Get to know the field in the 2019 World Cup
The United States’ greatest Women’s World Cup nemesis hadn’t been itself for most of the past few years.
Japan, which beat the United States in the 2011 Women’s World Cup final and finished as the runner-up in 2015, missed the 2016 Summer Olympics altogether and didn’t make a great first impression when it finally got back on the world’s stage Monday.
Argentina, which had never scored a point in the World Cup, managed to pull out a scoreless draw with Japan to open Group D play. Japan, which came to France with a No. 7 world ranking and one of the youngest rosters in the tournament, looked more the part of youthful than the part of contender.
Maybe Japan is already growing up.
Japan, which started six players younger than 23 in its second game of the group stage Friday, got on the board early and put together a much more convincing performance with a 2-0 win against Scotland in Rennes.
Japan outshot Scotland, 18-1, and edged Scotland in shots on goal 6-4 despite taking a lead in the 23rd minute, then doubling the edge in the 37th on a questionable penalty call. Japan finally conceded a garbage-time score in the 88th minute.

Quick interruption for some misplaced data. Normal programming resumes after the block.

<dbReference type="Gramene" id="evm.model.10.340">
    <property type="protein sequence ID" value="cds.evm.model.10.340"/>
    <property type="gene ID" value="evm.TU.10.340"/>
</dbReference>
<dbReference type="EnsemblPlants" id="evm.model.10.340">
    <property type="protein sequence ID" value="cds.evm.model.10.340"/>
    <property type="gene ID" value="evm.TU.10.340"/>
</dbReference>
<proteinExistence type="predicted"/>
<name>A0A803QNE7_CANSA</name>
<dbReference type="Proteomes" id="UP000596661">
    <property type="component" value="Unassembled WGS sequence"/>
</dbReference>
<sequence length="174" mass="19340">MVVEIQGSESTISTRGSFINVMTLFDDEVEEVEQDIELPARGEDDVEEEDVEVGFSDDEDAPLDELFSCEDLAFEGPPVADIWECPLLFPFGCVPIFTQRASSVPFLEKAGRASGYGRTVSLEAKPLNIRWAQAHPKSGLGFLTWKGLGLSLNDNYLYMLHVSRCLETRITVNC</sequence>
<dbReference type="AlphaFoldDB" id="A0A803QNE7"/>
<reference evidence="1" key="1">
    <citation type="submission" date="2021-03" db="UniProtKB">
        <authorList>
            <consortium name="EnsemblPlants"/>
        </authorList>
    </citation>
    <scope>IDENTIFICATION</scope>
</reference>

Japan also did get helped when a good chance by Scotland was called offside in the first half, but the signs of progress were encouraging for a young team.
If Japan is going to threaten the United States again in the 2019 Women’s World Cup, it will be because it rapidly improves as experience starts to match talent. There were moments at Roazhon Park when the convergence began to happen.
The real test for Japan will come Wednesday when it faces England on Wednesday in a match which could determine the winner of the group. It will be a rarity this decade for Japan. In all likelihood, Japan will be the underdog at the World Cup against the No. 3 team in the world.